Narrated by Tom Beyer
When I picked this book, I was not aware of its original publishing date. I somehow did not pay attention to it. It was only when I was sitting down to write this review did I finally figure that out. This book is about one year older than me, which makes sense given the people the author encounters on the way.
If I had one word to describe this story, I would call it thorough. The narration was brilliant and brought the wry asides of the author to life. I enjoyed the book even with all the financial conversations. I have never completely understood the stock markets and do not really try to. Having a basic understanding of financial transactions would very well have helped. I would have rated this audiobook a full five stars if I was into that kind of thing. That said, I credit both the author and the narrator with producing a work that kept me hooked even when parts of it covered the driest facts possible. I might not have been able to finish the written version or would have skipped a lot of relevant parts.
Captain Alfred Lowenstein died under mysterious circumstances. His antecedents and his behavioural oddities, coupled with the surprising events in the days preceding and after his death, all add up to something a person with a penchant for research could not resist. The author puts his case forward in a very thorough manner (there’s that word again). He begins with who the deceased was and what he stood for. He then follows up by debunking proposed theories, following up with stronger ones of his own. As mentioned earlier, the financial transactions across the Western world feature heavily here and may have had a hand in how things came to pass. It was a highly satisfying listening experience. It shone a light into a completely new (for me) side of the Western world in the early 1900s. I would highly recommend it to anyone who likes historical true-crime where there is no conclusive end result with regards to the world at large, but I was wholly convinced by the logical sequence of events.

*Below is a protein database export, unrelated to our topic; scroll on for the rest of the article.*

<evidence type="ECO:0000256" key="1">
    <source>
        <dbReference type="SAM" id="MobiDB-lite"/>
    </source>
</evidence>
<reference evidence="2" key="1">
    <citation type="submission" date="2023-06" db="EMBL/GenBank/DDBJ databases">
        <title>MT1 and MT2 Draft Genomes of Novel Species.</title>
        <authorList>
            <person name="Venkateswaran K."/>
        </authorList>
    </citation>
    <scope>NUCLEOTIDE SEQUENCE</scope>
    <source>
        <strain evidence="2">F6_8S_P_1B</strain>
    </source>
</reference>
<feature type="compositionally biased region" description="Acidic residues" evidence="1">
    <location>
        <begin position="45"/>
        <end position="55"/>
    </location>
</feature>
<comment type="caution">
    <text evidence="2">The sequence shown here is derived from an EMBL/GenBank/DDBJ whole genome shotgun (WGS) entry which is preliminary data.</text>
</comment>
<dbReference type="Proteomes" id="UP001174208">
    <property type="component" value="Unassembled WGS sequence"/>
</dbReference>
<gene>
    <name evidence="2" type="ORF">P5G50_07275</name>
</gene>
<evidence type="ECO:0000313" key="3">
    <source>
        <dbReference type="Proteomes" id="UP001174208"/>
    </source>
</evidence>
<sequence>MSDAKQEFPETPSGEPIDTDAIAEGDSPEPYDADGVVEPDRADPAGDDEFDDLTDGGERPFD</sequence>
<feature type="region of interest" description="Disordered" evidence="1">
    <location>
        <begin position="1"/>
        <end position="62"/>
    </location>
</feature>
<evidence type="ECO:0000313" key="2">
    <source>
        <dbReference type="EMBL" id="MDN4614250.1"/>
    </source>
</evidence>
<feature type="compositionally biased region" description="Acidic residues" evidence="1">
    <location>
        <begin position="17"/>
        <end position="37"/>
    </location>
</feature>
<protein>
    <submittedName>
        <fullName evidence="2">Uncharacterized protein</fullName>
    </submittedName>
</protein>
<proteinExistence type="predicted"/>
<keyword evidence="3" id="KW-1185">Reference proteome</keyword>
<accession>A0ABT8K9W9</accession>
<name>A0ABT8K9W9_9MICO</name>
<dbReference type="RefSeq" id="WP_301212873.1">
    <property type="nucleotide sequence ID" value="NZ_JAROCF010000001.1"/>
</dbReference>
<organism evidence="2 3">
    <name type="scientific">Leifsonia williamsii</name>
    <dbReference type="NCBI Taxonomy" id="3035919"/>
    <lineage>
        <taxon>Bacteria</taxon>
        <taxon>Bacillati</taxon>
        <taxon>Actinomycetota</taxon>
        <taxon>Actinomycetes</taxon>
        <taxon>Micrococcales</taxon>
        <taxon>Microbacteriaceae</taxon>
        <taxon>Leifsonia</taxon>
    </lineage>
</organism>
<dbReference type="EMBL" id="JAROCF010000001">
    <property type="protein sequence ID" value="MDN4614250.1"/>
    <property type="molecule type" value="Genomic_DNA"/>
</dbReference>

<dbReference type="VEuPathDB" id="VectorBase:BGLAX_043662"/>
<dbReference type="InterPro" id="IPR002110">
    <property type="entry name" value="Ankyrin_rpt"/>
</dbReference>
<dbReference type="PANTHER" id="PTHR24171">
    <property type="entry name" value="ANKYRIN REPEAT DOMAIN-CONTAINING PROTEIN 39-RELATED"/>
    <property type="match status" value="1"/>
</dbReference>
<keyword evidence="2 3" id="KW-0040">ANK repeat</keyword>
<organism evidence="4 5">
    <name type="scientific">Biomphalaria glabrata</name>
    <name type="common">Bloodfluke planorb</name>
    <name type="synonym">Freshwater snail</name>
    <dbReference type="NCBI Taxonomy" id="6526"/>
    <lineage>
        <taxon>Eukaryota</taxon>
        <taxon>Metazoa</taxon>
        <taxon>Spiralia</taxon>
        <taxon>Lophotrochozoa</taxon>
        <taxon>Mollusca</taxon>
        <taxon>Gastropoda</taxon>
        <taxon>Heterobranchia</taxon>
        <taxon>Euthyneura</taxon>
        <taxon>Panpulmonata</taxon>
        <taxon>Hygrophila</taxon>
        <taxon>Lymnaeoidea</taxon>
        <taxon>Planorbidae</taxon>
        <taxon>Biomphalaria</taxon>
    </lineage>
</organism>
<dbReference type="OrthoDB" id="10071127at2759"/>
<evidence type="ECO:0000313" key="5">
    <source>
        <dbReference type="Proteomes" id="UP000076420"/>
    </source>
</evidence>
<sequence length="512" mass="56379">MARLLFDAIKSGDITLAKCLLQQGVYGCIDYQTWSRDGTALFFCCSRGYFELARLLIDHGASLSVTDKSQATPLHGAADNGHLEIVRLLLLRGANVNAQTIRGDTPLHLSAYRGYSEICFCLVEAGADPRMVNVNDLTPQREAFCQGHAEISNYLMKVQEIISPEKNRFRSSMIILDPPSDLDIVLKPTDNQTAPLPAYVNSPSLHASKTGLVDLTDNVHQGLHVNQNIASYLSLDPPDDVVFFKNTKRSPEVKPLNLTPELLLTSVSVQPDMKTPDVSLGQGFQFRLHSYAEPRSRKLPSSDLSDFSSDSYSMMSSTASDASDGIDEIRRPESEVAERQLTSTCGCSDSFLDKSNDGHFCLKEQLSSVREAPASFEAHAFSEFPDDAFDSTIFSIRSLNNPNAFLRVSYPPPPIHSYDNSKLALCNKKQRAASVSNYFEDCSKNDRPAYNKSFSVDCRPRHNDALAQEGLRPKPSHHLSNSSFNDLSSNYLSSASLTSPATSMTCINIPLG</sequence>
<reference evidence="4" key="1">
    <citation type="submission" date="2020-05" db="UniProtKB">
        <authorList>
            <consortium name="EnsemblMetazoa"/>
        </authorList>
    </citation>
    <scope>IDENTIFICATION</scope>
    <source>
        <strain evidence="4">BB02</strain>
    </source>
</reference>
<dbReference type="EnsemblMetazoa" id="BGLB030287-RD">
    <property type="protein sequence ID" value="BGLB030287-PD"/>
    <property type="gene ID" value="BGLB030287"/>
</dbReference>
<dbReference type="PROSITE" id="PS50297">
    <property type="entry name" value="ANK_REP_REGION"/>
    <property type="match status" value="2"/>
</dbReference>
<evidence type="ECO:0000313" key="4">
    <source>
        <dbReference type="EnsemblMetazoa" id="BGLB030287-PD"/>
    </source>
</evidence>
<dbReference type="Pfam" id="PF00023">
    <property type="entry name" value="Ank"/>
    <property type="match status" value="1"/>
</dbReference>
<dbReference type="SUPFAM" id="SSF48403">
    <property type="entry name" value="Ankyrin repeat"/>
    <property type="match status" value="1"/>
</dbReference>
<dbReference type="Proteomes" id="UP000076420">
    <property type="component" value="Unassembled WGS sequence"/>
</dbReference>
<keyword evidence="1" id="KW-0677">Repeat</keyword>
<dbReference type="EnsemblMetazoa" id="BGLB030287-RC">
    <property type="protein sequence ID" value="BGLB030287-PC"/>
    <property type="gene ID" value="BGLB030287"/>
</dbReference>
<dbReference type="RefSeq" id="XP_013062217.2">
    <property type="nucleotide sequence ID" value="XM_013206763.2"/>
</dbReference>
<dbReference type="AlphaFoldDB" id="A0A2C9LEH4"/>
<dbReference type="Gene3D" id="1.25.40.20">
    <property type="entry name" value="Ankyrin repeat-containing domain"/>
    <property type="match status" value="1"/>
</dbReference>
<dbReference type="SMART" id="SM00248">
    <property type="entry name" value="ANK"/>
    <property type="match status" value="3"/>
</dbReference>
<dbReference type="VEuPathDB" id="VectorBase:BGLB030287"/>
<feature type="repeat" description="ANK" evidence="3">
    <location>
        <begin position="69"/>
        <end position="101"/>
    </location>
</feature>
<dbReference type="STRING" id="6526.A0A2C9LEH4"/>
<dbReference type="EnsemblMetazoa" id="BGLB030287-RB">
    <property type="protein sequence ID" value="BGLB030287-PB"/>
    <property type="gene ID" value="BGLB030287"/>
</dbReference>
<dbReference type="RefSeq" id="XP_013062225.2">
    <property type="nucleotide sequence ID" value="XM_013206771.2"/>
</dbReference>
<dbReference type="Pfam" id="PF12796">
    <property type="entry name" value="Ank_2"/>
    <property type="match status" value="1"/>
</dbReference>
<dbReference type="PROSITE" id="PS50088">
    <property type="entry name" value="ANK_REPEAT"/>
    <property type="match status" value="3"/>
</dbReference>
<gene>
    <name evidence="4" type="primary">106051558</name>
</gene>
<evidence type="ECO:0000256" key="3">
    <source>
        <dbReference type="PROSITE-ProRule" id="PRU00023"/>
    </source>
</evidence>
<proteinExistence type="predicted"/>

I received an ARC thanks to NetGalley and the publishers but the review is entirely based on my own reading experience.